Tom Waits Vs. The French Avant Garde


PARIS, France (CelebrityAccess) — American musician Tom Waits has taken a French avant-garde circus star to court over the alleged appropriation of Waits' stage character and the use of his music.

The dispute sounds like something that could have sprung forth from one of Waits more visceral songs. According to the Guardian, Bartabas the Furious and his “equestrian operatic ballet”, On Achève Bien les Anges (They Shoot Angels, Don’t They?) is a mix of dance, circus and theatre using horses and actors that uses sixteen songs Waits wrote with his wife Kathleen Brennan.

Waits claims that they are the “the narrative heart and soul” of the musical drama, and that Bartabas (real name Clément Marty) impersonates him while onstage and is seeking €500,000 in compensation.

“What I say yes to and what I say no to creates the shape of how I am perceived,” Waits said in a court filing. “What I mean to my audience cannot be made separate from the music. It is absorbed into the songs and together they go into the ear of the listener.

“Honestly, France is the last country I ever expected to encounter this situation: they have a minister of culture for Chrissakes!; moral rights and a strong commitment to honor, support and defend artists.”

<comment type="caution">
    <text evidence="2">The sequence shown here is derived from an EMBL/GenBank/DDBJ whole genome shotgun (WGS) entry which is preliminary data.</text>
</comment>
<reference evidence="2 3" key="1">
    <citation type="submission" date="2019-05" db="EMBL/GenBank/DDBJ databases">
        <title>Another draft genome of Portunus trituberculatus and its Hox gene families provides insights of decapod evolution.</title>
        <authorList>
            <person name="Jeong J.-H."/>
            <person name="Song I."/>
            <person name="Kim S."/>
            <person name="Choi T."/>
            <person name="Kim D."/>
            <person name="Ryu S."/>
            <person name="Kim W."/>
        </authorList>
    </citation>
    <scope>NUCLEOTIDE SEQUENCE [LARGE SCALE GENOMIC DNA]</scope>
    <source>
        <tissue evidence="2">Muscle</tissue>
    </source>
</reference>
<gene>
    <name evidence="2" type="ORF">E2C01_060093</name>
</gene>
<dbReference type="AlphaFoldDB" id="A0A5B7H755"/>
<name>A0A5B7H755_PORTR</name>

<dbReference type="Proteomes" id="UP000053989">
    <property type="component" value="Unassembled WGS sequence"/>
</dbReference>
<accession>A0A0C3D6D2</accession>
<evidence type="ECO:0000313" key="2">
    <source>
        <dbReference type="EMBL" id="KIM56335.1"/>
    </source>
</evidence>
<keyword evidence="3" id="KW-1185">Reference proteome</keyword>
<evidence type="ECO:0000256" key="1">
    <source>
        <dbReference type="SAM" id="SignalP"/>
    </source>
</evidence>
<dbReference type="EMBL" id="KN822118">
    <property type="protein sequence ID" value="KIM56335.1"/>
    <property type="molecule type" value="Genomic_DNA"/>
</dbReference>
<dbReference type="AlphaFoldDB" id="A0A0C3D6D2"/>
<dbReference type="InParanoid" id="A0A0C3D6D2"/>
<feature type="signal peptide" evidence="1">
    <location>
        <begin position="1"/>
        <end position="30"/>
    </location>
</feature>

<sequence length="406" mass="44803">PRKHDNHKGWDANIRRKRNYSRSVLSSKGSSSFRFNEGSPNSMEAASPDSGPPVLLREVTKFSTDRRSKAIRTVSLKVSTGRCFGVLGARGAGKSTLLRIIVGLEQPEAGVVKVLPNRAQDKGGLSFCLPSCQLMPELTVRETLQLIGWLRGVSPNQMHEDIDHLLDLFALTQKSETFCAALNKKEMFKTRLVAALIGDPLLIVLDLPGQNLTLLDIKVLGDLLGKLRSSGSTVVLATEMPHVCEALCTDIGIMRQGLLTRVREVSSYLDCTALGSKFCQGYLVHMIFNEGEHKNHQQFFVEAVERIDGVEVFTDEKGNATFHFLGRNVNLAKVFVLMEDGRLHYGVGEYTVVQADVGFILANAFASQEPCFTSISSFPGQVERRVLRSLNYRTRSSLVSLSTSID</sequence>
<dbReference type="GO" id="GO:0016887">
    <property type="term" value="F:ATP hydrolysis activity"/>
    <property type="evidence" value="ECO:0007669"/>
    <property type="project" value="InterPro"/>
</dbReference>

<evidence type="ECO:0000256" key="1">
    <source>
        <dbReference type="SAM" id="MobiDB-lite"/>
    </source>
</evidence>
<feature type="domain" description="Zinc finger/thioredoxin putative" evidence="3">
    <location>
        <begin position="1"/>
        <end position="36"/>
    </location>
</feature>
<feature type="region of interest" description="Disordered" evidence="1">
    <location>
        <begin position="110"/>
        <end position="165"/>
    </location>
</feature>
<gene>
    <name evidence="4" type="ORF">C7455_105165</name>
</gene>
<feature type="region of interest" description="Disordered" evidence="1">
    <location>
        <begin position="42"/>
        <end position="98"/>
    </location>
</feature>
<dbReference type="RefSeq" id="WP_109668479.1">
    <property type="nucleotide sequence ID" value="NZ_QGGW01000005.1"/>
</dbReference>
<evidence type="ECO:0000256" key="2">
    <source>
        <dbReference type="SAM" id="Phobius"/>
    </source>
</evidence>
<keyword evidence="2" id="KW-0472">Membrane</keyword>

According to the Guardian, Bartabas claims he approached Waits's agent for permission to use the music and that he's already paid a fee of €400,000 to license the music

“It is clear that I would not have created this show in the same way if he had said he did not agree with the use of his songs,” Bartabas told The Guardian.

Waits has already brought Bartabas to court previously last month when they launched an unsuccessful bid in a French court to block the show.

Despite the setback, they seem determined. “These songs were not found like driftwood on the beach: they came from good families,” Waits said in the new court filing. “The songs have value; my name and image have value; my voice has value. This value is cultural, artistic, and personal as well as economic. Often, things that are rare (or even medium rare) are more valuable.

“I turn down all commercial product endorsement offers and rarely collaborate or lend my name or work to other endeavors. It is my choice to get paid or not to get paid. And that value has been taken and exploited for the profit and promotion of Bartabas’s career and for his religious and political ideology, which neither the songs nor I chose to express. In short, it violates the integrity of my work.” – Staff Writers